- Check that the battery terminal wing nuts are tight.
- Check all wires leading to and from the battery back up sump pump system are securely attached and not kinked.
- Check the plug is securely in its place.
- Unplug your primary pump.
- Fill the pit with water until the back up system is activated. Watch it run.
- Silence the alarm. It’s just letting you know that your back up sump pump was activated.
- Plug your primary sump pump back in and you’re done.
A water powered back up sump pump system is much simpler. The manufacturers will recommend you pull up on the float on occasion to keep the seals from sticking. Otherwise, you might consider
extending your primary sump pump maintenance by unplugging your primary sump pump before filling the pit for a test. Fill the pit enough to activate the water powered back up sump pump system. Then plug-in your primary sump pump and let it pump out the rest of the water.
DIY sump pump replacement
Before considering a DIY sump pump replacement be sure you’re up for it. Usually a sump pump failure occurs when it’s raining. That means you’ll be working blind with your hands under water in the sump pit and you’re on the clock. The water is rising or already flooding your basement. These situations call for a professional sump pump installation.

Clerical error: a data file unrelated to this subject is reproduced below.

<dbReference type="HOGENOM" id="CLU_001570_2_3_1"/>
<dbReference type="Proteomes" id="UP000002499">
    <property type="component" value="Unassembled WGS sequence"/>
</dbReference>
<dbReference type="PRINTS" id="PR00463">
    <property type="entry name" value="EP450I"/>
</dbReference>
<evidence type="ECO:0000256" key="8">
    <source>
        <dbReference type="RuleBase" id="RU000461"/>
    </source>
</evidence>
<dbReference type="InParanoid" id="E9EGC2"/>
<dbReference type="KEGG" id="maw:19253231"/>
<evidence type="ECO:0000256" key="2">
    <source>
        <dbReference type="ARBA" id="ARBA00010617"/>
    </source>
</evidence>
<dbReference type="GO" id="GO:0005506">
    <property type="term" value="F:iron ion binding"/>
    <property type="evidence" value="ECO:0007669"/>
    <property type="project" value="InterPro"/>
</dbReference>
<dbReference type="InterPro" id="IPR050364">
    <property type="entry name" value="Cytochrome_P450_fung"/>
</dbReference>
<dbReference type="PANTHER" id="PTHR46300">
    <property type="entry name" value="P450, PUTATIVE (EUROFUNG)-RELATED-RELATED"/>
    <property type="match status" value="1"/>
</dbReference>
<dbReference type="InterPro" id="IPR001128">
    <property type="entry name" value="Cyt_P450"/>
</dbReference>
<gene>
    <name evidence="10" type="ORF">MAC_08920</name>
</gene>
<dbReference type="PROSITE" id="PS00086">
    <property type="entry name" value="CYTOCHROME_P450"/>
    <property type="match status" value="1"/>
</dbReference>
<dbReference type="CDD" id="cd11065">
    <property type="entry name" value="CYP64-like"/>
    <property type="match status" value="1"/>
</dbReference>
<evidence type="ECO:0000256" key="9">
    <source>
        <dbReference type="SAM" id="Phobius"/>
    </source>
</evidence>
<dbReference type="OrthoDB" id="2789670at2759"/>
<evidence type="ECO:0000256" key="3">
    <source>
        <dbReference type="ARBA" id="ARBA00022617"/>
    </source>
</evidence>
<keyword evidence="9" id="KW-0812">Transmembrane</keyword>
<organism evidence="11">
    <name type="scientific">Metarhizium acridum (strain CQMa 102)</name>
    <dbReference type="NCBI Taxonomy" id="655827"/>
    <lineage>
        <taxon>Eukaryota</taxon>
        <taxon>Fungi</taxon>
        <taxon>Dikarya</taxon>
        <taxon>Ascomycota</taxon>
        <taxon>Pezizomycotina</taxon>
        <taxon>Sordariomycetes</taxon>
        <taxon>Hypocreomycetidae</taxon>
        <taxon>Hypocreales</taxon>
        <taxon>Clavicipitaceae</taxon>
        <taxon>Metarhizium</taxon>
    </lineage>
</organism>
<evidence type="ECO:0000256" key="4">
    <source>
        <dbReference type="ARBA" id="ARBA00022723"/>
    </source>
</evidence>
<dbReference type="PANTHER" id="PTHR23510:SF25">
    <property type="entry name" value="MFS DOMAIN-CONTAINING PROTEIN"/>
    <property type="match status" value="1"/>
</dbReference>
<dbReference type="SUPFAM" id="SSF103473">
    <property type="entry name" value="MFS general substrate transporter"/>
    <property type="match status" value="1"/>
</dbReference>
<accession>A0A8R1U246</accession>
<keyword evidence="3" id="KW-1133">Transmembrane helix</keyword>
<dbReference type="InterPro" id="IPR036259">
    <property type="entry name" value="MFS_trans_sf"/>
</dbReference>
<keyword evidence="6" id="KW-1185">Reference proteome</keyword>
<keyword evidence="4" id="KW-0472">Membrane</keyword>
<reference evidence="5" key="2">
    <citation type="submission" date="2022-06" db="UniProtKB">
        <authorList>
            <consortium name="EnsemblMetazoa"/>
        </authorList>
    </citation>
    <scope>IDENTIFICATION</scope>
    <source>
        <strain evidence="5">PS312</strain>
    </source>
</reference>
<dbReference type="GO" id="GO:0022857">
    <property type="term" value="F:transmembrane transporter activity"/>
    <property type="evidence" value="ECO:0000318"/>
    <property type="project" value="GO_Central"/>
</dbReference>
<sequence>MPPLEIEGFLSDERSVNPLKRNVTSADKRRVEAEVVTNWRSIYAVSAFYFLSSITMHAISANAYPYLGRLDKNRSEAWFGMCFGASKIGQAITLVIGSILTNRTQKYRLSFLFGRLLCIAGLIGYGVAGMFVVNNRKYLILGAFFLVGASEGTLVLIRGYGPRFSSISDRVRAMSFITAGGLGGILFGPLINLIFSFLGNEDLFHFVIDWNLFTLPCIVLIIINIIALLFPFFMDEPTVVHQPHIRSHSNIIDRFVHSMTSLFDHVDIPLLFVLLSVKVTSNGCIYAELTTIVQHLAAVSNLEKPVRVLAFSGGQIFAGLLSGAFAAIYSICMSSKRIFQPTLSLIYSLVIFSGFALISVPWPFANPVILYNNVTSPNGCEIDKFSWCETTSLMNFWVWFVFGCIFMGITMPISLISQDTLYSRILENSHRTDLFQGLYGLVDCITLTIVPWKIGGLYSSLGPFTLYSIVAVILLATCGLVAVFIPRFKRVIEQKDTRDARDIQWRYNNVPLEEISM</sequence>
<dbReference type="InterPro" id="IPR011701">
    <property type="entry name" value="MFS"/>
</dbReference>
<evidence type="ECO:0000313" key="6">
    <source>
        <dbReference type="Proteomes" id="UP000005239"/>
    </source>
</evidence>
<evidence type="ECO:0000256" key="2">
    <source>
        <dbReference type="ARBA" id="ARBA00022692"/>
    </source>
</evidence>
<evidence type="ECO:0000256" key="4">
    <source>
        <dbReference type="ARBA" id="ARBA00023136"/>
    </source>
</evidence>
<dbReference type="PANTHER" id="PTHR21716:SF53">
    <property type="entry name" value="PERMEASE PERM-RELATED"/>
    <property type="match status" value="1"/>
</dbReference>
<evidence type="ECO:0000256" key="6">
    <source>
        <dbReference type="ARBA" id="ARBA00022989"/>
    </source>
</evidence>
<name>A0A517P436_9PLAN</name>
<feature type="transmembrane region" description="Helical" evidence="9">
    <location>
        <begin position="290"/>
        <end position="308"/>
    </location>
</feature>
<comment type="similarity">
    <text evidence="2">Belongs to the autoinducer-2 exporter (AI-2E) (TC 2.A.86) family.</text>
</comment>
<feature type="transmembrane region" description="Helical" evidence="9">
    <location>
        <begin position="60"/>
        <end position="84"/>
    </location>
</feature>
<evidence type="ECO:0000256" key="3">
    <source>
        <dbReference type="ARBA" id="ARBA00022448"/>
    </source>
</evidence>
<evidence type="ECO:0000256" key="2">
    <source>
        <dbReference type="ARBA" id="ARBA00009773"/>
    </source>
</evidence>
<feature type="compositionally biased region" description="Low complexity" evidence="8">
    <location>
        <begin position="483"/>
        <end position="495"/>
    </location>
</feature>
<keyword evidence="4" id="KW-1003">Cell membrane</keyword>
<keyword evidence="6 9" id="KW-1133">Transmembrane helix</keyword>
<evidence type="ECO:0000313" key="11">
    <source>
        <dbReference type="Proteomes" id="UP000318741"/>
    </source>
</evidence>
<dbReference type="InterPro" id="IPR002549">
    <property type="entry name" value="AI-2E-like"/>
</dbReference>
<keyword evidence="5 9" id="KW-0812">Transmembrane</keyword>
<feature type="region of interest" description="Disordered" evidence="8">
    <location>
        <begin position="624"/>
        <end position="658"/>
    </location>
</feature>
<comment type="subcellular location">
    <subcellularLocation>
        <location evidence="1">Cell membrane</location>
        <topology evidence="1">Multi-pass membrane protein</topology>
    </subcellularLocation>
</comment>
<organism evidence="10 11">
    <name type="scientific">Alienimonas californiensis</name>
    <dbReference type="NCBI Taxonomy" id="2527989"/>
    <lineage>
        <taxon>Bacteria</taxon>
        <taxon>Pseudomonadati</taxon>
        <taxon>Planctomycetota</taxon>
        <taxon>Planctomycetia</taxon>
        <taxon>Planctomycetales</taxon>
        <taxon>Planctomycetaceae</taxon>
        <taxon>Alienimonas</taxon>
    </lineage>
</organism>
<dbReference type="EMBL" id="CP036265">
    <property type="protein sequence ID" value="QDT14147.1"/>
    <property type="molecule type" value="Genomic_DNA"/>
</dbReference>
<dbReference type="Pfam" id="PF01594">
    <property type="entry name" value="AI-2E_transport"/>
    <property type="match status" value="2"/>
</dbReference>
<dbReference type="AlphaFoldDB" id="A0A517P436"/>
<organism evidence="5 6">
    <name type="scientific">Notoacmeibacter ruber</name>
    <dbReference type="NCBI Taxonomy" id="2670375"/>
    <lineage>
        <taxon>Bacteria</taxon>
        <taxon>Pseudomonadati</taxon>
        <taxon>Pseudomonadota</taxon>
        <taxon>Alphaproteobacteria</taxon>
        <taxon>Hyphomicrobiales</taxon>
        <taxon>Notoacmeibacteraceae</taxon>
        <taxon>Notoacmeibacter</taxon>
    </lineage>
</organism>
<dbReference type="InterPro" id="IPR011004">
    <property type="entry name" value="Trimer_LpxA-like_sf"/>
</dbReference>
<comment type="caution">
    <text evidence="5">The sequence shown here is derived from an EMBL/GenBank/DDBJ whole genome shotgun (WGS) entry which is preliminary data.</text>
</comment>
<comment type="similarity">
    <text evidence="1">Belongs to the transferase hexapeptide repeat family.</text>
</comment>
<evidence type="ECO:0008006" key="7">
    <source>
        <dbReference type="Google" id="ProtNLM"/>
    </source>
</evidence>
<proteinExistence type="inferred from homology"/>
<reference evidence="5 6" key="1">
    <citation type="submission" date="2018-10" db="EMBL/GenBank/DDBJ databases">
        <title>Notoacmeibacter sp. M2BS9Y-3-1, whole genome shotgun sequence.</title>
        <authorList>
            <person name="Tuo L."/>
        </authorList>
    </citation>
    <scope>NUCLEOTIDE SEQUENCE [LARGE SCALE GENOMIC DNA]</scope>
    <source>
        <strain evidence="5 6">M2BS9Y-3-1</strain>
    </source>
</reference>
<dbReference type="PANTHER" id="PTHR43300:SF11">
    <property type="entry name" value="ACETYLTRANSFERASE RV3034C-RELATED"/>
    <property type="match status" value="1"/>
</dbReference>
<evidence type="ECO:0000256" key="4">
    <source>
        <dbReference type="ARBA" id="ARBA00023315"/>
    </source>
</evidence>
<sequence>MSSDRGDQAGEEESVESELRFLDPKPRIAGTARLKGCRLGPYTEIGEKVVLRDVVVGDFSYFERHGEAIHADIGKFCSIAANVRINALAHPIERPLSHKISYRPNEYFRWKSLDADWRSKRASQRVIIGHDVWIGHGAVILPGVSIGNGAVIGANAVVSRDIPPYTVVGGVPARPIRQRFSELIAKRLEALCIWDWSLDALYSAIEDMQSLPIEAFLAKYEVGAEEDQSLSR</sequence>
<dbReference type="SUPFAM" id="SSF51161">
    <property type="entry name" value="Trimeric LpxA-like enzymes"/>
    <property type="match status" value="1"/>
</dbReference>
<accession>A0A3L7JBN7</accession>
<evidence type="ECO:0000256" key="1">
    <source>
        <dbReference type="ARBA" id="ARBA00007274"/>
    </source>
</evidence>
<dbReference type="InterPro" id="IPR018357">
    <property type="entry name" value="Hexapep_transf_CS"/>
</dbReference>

If you’re being proactive and the sump pump replacement is being done on a sunny day then read ahead. For this job you’ll need a bucket, some disposable gloves, a 5/16th nut driver, a pair of long-handled pliers or pipe wrench, a plastic PVC saw, Teflon tape a drop cloth and some rags.
- Unplug the electrical cord.
- With your 5/16th nut driver loosen the band around the bottom of the check valve.
- Wiggle the sump pump discharge pipe out of the rubber boot.
- Pull the failed sump pump out of the pit. Let it drain into the sump pump pit before setting it on the floor in front of you.
- Using your pliers or pipe wrench unscrew the pipe from the damaged sump pump.
- Set aside the discharge pipe and put the new sump pump next to the failed sump pump.